THE credit crisis is the "most serious and prolonged disruption" to the financial system in decades and is set to continue for some time yet, the head of the Financial Regulator body said yesterday.
Patrick Neary warned anyone thinking about taking out a mortgage to "think carefully about future affordability and to examine all credit options" before securing a loan.
Speaking at the publication of the Regulator's annual report for 2007, Mr Neary said the credit crisis had meant there was a big reduction in the range of mortgage products available for consumers.
"The tightening of credit is having its greatest impact on those who want to borrow now and had made plans on the basis of a more positive situation some time ago," he said.
In the past few weeks lenders have increased the tracker mortgage rates for new customers and the standard variable rates imposed on existing customers.
He also stressed that lenders were now required under statutory consumer protection rules to only provide products suitable for their customers.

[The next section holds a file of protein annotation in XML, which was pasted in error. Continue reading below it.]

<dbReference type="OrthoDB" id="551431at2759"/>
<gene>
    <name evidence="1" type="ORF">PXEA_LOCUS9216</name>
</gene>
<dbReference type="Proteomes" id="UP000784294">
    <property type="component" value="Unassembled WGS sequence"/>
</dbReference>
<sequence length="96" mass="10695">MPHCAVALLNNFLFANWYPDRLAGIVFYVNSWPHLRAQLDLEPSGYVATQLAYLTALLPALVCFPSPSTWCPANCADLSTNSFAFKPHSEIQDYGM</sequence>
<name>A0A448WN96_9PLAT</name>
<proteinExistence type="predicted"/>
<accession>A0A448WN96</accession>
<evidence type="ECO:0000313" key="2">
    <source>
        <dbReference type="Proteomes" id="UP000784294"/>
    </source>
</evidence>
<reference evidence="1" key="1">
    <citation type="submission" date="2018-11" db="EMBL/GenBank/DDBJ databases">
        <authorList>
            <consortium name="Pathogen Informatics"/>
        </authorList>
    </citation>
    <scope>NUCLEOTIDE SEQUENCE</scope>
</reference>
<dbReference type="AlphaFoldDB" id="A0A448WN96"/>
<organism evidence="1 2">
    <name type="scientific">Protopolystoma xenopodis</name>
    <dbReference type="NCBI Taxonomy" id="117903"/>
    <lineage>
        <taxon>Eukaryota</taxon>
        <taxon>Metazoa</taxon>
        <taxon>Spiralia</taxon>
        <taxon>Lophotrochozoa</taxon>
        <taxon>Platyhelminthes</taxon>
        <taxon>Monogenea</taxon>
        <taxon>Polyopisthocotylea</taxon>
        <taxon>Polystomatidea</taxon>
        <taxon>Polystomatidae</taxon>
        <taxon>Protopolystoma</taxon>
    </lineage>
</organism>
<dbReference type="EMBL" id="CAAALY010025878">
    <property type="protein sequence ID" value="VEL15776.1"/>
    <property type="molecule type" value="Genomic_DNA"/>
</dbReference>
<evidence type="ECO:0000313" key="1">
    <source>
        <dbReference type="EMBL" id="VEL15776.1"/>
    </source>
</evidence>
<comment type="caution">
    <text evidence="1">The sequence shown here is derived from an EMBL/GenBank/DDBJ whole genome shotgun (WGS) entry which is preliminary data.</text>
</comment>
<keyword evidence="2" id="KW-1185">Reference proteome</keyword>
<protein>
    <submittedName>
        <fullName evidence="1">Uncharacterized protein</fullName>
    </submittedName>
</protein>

Although this move was designed to protect consumers, Mr Neary admitted that it may result in some people being refused credit. And consumers who find themselves in difficulty were advised by Mr Neary to contact their lender as soon as possible.
"The sooner a problem is identified, the easier it is to find a better repayment schedule."
He cautioned consumers against rushing to consolidate debts into one loan.
"These offers can look tempting, but can be much more expensive over the life of the loan."
The head of the state's Financial Regulator also revealed that the credit crisis had prompted it to widen and deepen its monitoring of the finance firms.
Banks are now required to submit weekly liquidity reports instead of quarterly ones.